Sat., March 1 to Sun., March 23, 2014
Borderless Art Museum NO-MA (former Noma Residence, 16 Nagahara-cho -kami)
The Okumura Residence (8 Nagahara-cho-kami)
Machiya Club (21 Suwai-cho-naka)
The Former Yoshida Residence (758 Taga-cho)
The Former Kanekichi Villa (Ishin-cho-moto)
Tile Museum (738-2 Taga-cho)
The Former Hachiman Post Office (8 Suwai-cho-naka)
Oga Store (12 Nagahara-cho-naka)
Art brut is recognizable as works of art created from an impulse or urge to create, with no particular audience in mind. It is a glimpse into some of the most personal and intimate points of view of the creators, and affords the audience a chance to think and reflect on what it means to have your very own ‘world view’. Art brut is born out of the every day, and its appeal is beginning to capture the hearts of many.
The Borderless Art Museum NO-MA has been operating for ten years now in the town of Omi-hachiman. The museum has become a trusted member of the local community, and has been exhibiting the works of contemporary artists alongside works of art made by individuals with intellectual disabilities, psychiatric disorders as well as the elderly/lonely pensioners with no established ‘network’. By doing so, the museum works to communicate the latent creativity in all human beings, from any background or circumstance. There are no borders between the ‘able’ and the ‘disabled’, and the museum works to transcend these, and any other borders which keep groups of people apart.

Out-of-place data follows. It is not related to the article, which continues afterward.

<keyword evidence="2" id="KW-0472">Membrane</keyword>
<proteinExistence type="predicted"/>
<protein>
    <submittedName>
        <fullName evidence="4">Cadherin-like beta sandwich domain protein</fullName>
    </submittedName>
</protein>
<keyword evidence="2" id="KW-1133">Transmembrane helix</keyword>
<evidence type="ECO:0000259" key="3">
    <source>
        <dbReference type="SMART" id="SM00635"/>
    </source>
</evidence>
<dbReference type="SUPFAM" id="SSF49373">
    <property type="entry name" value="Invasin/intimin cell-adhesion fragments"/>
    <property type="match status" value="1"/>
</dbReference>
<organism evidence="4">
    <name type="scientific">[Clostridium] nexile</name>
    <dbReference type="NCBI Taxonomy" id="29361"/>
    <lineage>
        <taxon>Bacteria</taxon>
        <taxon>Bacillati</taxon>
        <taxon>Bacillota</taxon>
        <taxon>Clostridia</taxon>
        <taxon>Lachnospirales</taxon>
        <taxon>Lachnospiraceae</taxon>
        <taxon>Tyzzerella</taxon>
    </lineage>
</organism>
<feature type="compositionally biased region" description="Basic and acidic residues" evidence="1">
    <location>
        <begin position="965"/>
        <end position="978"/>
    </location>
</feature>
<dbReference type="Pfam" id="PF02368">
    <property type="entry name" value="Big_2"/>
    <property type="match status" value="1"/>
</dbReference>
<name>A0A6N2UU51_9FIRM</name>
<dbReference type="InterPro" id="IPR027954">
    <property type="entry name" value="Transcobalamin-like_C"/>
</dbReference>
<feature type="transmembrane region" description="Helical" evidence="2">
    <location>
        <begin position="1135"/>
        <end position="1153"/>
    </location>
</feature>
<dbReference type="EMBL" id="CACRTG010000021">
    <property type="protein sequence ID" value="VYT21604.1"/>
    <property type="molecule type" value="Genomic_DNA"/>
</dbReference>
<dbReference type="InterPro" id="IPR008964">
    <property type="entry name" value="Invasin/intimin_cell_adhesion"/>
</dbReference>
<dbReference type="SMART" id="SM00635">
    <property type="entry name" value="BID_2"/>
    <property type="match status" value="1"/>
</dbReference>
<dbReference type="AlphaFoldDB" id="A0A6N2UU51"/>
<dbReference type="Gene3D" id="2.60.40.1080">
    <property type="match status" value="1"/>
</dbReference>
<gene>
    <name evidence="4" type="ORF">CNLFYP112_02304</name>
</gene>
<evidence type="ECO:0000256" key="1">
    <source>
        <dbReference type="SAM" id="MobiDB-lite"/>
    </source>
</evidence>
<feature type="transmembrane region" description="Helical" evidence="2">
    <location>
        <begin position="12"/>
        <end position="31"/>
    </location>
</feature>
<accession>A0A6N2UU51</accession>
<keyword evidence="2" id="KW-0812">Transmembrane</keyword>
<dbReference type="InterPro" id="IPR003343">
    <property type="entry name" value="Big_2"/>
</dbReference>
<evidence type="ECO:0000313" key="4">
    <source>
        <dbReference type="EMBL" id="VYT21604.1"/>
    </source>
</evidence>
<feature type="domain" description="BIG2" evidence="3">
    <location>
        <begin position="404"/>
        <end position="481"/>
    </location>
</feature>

In 2006, NO-MA established a joint project with the Collection de l’art brut in Lausanne, Switzerland and through this, was able to expose Japanese art brut to an international audience. The art received high praise, and garnered much interest. Thanks to the success overseas, many public museums in Japan began to take an interest in art brut, and the number of exhibitions devoted to it have increased.
Art brut has a power and attractiveness that is now generating high levels of interest across the fields of social welfare, medical care and art, whilst simultaneously transcending these categorizations.
With NO-MA as a hub, we plan to organize multiple exhibitions across Omi-hachiman (utilizing the many traditional ‘machiya’ buildings as exhibition spaces) to showcase a diverse range of art brut. The initiative will very much be community-led, with a strong focus on cooperating with the Omi-hachiman community whilst also introducing many different art brut projects and initiatives from social welfare institutions across the country, as well as inviting the directors of prominent museums from overseas for symposiums and lectures. In short, Omi-hachiman will become the epicenter for the promotion of Japanese art brut to both domestic and international audiences.